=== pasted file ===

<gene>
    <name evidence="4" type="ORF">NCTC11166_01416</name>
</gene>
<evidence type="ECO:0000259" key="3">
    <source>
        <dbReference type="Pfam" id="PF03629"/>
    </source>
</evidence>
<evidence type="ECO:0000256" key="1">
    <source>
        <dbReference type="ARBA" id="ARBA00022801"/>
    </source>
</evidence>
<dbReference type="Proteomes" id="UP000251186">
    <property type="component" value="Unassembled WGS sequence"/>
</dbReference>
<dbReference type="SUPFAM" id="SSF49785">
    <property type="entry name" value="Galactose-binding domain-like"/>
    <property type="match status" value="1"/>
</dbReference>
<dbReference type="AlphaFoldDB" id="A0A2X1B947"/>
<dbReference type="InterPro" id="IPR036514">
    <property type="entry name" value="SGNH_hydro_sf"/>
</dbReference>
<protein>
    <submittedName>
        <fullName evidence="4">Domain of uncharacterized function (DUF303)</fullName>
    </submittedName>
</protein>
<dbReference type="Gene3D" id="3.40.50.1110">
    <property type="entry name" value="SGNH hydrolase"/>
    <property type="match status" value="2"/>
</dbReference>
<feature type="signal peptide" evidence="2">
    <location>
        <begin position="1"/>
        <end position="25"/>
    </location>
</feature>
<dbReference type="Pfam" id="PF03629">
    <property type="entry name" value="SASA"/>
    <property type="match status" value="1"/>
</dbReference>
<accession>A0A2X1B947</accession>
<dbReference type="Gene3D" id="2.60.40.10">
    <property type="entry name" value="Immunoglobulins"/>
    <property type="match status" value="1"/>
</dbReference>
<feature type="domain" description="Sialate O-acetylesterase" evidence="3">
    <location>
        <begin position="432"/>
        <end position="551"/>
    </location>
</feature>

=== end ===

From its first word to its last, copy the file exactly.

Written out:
<gene>
    <name evidence="4" type="ORF">NCTC11166_01416</name>
</gene>
<evidence type="ECO:0000259" key="3">
    <source>
        <dbReference type="Pfam" id="PF03629"/>
    </source>
</evidence>
<evidence type="ECO:0000256" key="1">
    <source>
        <dbReference type="ARBA" id="ARBA00022801"/>
    </source>
</evidence>
<dbReference type="Proteomes" id="UP000251186">
    <property type="component" value="Unassembled WGS sequence"/>
</dbReference>
<dbReference type="SUPFAM" id="SSF49785">
    <property type="entry name" value="Galactose-binding domain-like"/>
    <property type="match status" value="1"/>
</dbReference>
<dbReference type="AlphaFoldDB" id="A0A2X1B947"/>
<dbReference type="InterPro" id="IPR036514">
    <property type="entry name" value="SGNH_hydro_sf"/>
</dbReference>
<protein>
    <submittedName>
        <fullName evidence="4">Domain of uncharacterized function (DUF303)</fullName>
    </submittedName>
</protein>
<dbReference type="Gene3D" id="3.40.50.1110">
    <property type="entry name" value="SGNH hydrolase"/>
    <property type="match status" value="2"/>
</dbReference>
<feature type="signal peptide" evidence="2">
    <location>
        <begin position="1"/>
        <end position="25"/>
    </location>
</feature>
<dbReference type="Pfam" id="PF03629">
    <property type="entry name" value="SASA"/>
    <property type="match status" value="1"/>
</dbReference>
<accession>A0A2X1B947</accession>
<dbReference type="Gene3D" id="2.60.40.10">
    <property type="entry name" value="Immunoglobulins"/>
    <property type="match status" value="1"/>
</dbReference>
<feature type="domain" description="Sialate O-acetylesterase" evidence="3">
    <location>
        <begin position="432"/>
        <end position="551"/>
    </location>
</feature>